Jurassic Park is a rail shooterarcade game developed and released by Sega in 1994. It is based on the 1993 film of the same name. The game cabinet resembles the rear of the Ford Explorer tour vehicles used in the film. The player, equipped with a joystick, must shoot dinosaurs that appear on-screen throughout the game.
The game includes a moving seat, also used in Sega’s 1991 light gun shooter Rail Chase. The seat is powered by hydraulic pistons to move the seat according to action on the screen. The game’s graphics blend two-dimensionalsprites and three-dimensionalpolygons to give the sense of movement. Jurassic Park was the first game of this genre to include 3D environments.
The game was followed by two arcade sequels, The Lost World: Jurassic Park in 1997, and Jurassic Park III in 2001. Another arcade game, titled Jurassic Park Arcade, was released in 2015 and is based on the first three films in the Jurassic Park series.
The game takes place on Isla Nublar a few months after the events of the film. The player fends off a vehicle from dinosaur attacks with automatic weaponry. A joystick is used to play, rather than a light gun. Dinosaurs include Tyrannosaurus rex, Velociraptor, Dilophosaurus, Gallimimus, Brachiosaurus, Ankylosaurus, Triceratops, Ichthyosaurus, and Pteranodon.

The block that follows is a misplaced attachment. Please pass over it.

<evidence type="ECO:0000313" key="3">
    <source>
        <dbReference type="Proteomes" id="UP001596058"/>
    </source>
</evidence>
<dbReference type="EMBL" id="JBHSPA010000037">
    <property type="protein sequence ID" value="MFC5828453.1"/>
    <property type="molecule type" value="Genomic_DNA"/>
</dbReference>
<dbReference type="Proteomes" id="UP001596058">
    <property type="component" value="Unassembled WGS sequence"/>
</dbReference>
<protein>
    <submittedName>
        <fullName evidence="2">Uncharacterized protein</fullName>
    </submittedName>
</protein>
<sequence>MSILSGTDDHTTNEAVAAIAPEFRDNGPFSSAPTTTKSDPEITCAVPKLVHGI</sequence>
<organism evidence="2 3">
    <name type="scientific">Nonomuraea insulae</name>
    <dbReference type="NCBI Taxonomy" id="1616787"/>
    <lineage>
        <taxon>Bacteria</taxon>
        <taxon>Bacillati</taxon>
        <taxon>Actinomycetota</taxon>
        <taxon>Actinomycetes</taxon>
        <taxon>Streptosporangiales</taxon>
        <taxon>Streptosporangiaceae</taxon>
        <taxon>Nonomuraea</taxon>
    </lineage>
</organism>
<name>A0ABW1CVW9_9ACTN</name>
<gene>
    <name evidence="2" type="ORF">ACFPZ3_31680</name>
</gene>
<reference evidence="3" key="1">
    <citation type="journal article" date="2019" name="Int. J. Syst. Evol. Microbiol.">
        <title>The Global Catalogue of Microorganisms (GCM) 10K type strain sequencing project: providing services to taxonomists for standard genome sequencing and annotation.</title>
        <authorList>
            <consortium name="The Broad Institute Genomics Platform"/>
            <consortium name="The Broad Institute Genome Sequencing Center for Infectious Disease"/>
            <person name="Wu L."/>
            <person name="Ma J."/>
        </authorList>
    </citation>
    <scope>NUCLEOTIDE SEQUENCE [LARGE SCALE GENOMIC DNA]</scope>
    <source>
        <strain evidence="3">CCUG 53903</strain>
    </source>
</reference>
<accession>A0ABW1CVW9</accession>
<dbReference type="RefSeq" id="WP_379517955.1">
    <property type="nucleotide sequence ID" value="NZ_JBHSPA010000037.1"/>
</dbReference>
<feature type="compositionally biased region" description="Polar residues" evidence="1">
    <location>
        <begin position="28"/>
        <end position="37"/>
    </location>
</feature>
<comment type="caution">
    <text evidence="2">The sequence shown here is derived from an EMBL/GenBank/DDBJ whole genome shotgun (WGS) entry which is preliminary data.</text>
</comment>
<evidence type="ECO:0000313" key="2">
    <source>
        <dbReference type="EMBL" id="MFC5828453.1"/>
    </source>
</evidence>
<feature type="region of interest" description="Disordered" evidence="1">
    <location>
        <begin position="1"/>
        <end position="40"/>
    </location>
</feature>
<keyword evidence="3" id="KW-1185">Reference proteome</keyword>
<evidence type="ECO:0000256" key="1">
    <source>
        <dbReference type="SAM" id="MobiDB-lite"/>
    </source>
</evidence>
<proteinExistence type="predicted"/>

Fences and large rocks that block the player’s path must be shot at to avoid running into them. The game ends with the dinosaurs being caged once again.
In Japan, Game Machine listed Jurassic Park on their April 1, 1994 issue as being the third most-successful upright/cockpit arcade game of the month.Edge called the game a “shameful Line of Fire/Rail Chase-style shoot ’em up,” concluding that it was, “Very disappointing.” Reviewers for Games World: The Magazine rated it 63 out of 100, and also compared it to Rail Chase. They commended the graphics but found that the gameplay soon becomes repetitive.
Shacknews reviewed the game in 2016, and found the graphics outdated compared to other arcade games of the mid-1990s. Shacknews considered the gameplay to be “pretty mindless” for an on-rail shooter, stating that the game could have used more time in development. In 2021, Daniel Kurland of Comic Book Resources called it an “excellent cooperative experience” and stated “the Jeep-like arcade cabinet is a simple but effective touch”.